The importance of documenting the music
We are focusing on these morlam video CDs (VCDs) as an example of a music that should be documented, archived, and saved. In social context, these songs are similar to the “race-records” of 1920s-1940s African-Americans in the U.S., to whom music was as much a unifying cultural and communication element, as it was an art form. Already, we are noticing that many morlam VCDs are getting harder to find. As the music evolves and changes, many of these pieces, which document singers, songs, and stories, may soon be perceived as being “old”, with little future value commercially. If so, as digital storage technologies change with the times, many of these pieces may become lost. It is estimated by many experts that digital storage hardware has a usable life of roughly eight years, at which time the data must be transferred to the new format. Already, we have noticed color and resolution degradation in early morlam videos, which were originally made on VHS, then transferred to VCD. We have found many of these morlam pieces to be exceptional in music and visual content. As they document and serve an economic lower class, we are concerned that, as tastes change, there will be little financial impetus for music companies now making morlam VCDs, to ensure their survival.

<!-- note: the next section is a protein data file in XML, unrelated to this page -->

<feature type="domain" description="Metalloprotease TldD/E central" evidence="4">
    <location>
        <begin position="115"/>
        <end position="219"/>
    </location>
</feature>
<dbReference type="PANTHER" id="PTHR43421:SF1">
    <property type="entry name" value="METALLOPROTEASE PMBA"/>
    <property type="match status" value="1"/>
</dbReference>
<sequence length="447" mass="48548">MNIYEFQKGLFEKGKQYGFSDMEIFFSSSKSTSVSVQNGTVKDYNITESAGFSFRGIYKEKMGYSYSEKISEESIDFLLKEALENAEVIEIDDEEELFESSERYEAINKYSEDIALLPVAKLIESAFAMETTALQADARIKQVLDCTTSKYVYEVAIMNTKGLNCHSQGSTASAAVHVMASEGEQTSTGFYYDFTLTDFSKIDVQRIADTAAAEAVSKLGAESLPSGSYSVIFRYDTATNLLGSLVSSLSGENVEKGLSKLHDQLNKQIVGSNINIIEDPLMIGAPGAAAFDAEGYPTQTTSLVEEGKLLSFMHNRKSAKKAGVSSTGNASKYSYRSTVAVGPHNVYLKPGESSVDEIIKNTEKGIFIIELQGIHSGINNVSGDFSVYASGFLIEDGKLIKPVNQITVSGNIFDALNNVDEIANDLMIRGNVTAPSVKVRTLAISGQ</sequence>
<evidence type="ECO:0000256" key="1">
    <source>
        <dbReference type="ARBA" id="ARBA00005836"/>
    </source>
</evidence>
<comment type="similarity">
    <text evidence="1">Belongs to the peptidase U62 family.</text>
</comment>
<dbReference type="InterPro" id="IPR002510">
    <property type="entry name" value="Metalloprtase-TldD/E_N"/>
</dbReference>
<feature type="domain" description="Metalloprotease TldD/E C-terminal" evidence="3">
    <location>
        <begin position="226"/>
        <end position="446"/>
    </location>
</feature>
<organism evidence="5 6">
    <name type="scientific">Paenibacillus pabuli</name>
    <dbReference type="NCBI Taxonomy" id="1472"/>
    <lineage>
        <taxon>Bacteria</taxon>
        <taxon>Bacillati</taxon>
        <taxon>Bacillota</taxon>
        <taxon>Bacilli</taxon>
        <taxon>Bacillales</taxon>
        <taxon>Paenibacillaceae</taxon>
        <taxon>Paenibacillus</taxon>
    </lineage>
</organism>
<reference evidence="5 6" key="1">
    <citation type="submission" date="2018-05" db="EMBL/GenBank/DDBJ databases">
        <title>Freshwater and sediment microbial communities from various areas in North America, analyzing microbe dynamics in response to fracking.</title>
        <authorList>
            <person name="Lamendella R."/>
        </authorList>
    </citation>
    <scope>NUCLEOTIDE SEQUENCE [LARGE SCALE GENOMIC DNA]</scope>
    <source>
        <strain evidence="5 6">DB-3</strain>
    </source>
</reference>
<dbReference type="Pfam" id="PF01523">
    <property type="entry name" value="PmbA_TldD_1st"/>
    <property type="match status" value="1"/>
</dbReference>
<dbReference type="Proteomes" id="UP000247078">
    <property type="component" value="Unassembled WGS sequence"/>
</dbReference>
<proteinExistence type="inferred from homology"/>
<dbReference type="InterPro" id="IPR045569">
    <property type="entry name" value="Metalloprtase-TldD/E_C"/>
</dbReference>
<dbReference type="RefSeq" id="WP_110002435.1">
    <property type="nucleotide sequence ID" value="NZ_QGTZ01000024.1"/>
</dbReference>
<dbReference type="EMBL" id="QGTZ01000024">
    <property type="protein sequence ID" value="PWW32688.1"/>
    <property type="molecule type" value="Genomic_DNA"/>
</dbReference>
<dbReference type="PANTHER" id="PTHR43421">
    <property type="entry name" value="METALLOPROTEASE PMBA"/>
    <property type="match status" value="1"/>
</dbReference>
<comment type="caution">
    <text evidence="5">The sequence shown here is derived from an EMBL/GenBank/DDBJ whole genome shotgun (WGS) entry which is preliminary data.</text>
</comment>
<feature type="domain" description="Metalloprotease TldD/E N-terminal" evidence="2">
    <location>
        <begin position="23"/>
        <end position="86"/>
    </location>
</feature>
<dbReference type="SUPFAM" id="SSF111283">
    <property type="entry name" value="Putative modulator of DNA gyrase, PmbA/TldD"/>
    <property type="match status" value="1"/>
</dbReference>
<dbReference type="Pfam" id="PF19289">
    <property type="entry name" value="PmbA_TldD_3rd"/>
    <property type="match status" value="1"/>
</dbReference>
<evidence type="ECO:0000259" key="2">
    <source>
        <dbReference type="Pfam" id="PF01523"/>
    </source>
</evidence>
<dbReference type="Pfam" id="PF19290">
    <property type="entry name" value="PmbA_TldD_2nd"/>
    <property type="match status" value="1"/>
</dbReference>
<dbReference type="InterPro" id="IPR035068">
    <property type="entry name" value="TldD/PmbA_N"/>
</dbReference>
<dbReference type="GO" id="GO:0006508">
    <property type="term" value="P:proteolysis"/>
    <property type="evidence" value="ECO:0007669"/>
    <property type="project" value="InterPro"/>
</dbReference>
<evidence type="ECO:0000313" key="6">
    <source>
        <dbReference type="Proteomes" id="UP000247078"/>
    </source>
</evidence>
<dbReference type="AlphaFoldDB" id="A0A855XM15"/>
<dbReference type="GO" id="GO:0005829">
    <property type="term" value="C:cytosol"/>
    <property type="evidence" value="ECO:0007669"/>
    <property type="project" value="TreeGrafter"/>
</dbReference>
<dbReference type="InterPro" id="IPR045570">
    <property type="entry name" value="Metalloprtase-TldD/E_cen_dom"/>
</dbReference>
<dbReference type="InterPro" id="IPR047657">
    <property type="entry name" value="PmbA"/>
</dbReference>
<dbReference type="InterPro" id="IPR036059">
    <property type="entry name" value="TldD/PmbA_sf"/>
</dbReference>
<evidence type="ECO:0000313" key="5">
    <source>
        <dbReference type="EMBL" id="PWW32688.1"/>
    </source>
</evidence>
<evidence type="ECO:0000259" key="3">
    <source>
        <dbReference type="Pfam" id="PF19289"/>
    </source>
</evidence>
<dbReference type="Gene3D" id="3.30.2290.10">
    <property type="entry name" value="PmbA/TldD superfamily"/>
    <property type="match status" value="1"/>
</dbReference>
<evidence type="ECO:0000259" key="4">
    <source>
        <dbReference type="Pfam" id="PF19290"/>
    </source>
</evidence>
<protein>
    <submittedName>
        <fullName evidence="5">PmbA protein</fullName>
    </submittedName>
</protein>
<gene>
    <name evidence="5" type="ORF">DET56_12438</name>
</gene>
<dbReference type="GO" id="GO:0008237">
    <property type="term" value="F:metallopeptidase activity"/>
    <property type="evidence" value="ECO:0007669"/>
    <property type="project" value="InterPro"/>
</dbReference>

But the only documenting the AFA did was produce their “show notes” — there is no actual audio/visual record that they compiled?